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Eye Disease: The Atrial Fibrillation Link to Glaucoma

This article was first published May 26, 2017 Last updated: March 15, 2019

Atrial Fibrillation patients are at high risk for developing Glaucoma. You may have Glaucoma right now and not know it because Glaucoma is often asymptomatic. Patients often have no eye complaints and have a normal range of intraocular pressure (IOP).

Glaucoma is a group of diseases that damage the eye’s optic nerve and can result in vision loss and blindness.

Like Atrial Fibrillation, Glaucoma is a progressive disease. It usually happens when fluid builds up in the front part of your eye. That extra fluid increases the pressure in your eye, damaging the optic nerve. Glaucoma is a leading cause of blindness for people over 60 years old.

Glaucoma: damage to the optic nerve

However, with early detection and treatment, you can often protect your eyes against serious vision loss. (See VIDEO below.)

Atrial Fibrillation Linked with Glaucoma

Research shows a connection between cardiac arrhythmias and Glaucoma. Glaucoma may be related to “ischemia” (when your heart muscle doesn’t get enough oxygen) and has been linked with Atrial Fibrillation

A 2017 research study at Medical University of Warsaw (Zaleska-Zmijewska) looked at the rate of Glaucoma in patients with Atrial Fibrillation.

Though it was a relatively small sample size of 117 patients (79 with A-Fib and a control group of 38 with sinus rhythm), participants were matched for age and sex. Ophthalmic examinations were conducted between October 2014 and December 2015.

Normal-tension glaucoma (NTG) is a form of glaucoma in which damage occurs to the optic nerve without eye pressure exceeding the normal range.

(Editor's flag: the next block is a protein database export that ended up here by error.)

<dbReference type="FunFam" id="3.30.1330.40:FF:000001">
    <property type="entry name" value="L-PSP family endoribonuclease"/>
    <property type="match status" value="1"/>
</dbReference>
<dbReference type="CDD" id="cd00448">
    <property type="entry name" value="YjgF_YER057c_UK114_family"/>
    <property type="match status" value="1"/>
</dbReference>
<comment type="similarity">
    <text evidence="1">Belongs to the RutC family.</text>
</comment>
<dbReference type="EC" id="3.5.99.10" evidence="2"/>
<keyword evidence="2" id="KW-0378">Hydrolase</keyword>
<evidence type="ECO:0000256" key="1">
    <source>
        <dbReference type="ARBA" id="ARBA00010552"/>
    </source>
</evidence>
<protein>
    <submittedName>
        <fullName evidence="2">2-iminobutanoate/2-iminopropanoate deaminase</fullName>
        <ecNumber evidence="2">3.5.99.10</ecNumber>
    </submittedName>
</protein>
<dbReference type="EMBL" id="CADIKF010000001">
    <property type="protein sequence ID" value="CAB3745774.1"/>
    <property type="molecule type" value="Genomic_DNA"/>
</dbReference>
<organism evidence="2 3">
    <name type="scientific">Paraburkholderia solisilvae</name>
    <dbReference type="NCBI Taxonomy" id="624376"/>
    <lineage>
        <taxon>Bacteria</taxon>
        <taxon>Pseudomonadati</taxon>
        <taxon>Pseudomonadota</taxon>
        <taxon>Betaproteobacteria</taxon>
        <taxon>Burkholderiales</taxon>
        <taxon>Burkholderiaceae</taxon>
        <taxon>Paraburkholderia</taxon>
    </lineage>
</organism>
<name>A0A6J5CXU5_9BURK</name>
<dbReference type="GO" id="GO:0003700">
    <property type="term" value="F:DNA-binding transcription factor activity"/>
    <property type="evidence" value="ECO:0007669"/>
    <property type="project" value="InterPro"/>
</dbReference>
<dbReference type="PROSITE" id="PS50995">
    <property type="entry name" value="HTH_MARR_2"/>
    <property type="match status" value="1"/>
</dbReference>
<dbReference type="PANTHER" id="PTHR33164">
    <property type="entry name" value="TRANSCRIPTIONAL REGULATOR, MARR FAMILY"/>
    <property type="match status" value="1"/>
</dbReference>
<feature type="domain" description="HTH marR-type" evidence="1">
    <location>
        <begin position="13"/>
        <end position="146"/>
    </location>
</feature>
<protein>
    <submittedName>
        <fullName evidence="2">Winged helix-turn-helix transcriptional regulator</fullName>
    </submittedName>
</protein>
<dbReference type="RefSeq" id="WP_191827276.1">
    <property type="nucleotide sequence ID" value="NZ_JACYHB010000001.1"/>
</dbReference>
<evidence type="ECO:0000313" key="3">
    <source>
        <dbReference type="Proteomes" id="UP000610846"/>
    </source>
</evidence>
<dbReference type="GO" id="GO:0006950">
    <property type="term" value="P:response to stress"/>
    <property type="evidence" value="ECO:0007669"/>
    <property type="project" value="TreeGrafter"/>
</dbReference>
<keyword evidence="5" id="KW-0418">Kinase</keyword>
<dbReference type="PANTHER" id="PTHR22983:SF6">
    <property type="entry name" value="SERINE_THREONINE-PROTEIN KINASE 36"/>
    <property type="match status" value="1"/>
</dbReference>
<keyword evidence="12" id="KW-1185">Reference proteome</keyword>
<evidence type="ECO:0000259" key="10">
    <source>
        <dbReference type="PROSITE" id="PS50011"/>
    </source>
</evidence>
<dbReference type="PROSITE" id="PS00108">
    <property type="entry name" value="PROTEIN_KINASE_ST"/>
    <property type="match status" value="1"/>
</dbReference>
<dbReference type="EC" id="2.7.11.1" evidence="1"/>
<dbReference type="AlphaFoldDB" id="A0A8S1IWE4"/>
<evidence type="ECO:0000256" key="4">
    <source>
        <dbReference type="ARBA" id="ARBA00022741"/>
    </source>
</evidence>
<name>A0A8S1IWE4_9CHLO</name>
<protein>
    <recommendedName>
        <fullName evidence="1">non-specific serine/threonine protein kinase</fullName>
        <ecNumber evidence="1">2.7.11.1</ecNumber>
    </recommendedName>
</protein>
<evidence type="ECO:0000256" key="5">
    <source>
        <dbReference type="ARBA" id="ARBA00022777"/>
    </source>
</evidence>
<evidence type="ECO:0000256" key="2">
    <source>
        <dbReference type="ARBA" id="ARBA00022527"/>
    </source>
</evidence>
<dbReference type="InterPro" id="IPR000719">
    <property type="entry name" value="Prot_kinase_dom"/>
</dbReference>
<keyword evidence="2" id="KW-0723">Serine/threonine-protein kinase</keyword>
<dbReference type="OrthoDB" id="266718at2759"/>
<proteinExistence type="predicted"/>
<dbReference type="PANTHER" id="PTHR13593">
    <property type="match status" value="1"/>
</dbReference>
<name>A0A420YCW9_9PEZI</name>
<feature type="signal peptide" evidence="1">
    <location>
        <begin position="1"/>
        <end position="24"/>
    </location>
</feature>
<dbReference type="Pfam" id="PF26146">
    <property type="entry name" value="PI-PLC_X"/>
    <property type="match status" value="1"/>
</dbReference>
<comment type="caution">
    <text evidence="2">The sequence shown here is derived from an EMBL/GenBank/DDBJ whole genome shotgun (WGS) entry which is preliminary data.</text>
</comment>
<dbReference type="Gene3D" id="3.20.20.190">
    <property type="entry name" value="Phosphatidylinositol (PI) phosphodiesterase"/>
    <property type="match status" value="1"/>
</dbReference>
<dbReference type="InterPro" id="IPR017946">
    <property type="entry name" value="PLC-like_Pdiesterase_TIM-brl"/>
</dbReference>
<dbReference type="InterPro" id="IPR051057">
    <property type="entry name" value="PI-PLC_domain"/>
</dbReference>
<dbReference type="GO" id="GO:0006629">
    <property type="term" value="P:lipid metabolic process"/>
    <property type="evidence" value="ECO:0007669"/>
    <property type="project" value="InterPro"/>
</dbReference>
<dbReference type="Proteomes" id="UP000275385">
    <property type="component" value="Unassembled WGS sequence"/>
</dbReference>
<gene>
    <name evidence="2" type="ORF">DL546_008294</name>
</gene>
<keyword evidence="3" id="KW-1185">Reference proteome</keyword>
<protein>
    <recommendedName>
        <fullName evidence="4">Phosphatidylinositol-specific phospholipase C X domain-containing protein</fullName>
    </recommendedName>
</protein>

Study findings: Normal-tension glaucoma was diagnosed almost 3 times more often in patients with A-Fib than in the control group. Just like an A-Fib diagnosis, normal-tension glaucoma is highly dependent on age. The older the patient, the greater the risk of glaucoma.

A-Fib increases risk of Glaucoma: Independent of other known cardiovascular risk factors, this research study and others have found that A-Fib increases the risk of developing normal-tension glaucoma.

Among A-Fib patients, glaucoma is found especially among those who are female, 60+ years old, take the medication Warfarin and have high blood pressure.

What Patients Need to Know

What Glaucoma looks like during eye exam. A-Fib.com

What Glaucoma looks like during eye exam.

While there are no known ways of preventing glaucoma, blindness or significant vision loss from glaucoma can be prevented if the disease is recognized in the early stages.

Know your risk: As a patient with Atrial Fibrillation, you’re at increased risk of glaucoma. If Glaucoma runs in your family, you are also at increased risk.

More frequent eye exams: When at higher risk of Glaucoma, the American Academy of Ophthalmology recommends having regular eye examinations. If you’re 55 to 64 years old, that would be every one to three years; if you’re older than 65, then every one to two years. Ask your doctor to recommend the right screening schedule for you.

Most ophthalmologists will include a glaucoma test as part of your regular eye care. Make sure to have your eyes examined through dilated pupils.

With early detection and treatment, you can often protect your eyes against serious vision loss.

VIDEO: Glaucoma Animation: The causes of glaucoma, a group of diseases that damage the eye’s optic nerve. National Eye Institute, NIH. (40 sec.)

YouTube video playback: Click center arrow icon to watch.

References for this Article
• Fingeret, M. Take new approach to identify glaucoma risk factors not related to pressure. Primary Care Optometry News, November 2000. http://tinyurl.com/healio-glaucoma-afib

• Atrial fibrillation and Glaucoma – from FDA reports. ehealthme.com. Accessed Feb. 2, 2019. URL: http://www.ehealthme.com/cs/atrial%20fibrillation/glaucoma/

• Ritch, R. Glaucoma: The Systemic Disease Connection. Review of Ophthalmology. 27 October 2008. URL: https://www.reviewofophthalmology.com/article/glaucoma-the-systemic-disease-connection

• Facts About Glaucoma. The National Eye Institute (NEI)/U.S. National Institutes of Health (NIH). Accessed Feb. 2, 2019. URL: https://nei.nih.gov/health/glaucoma/glaucoma_facts

• Glaucoma. MayoClinic.org Accessed Feb. 2, 2019. URL: https://www.mayoclinic.org/diseases-conditions/glaucoma/symptoms-causes/syc-20372839

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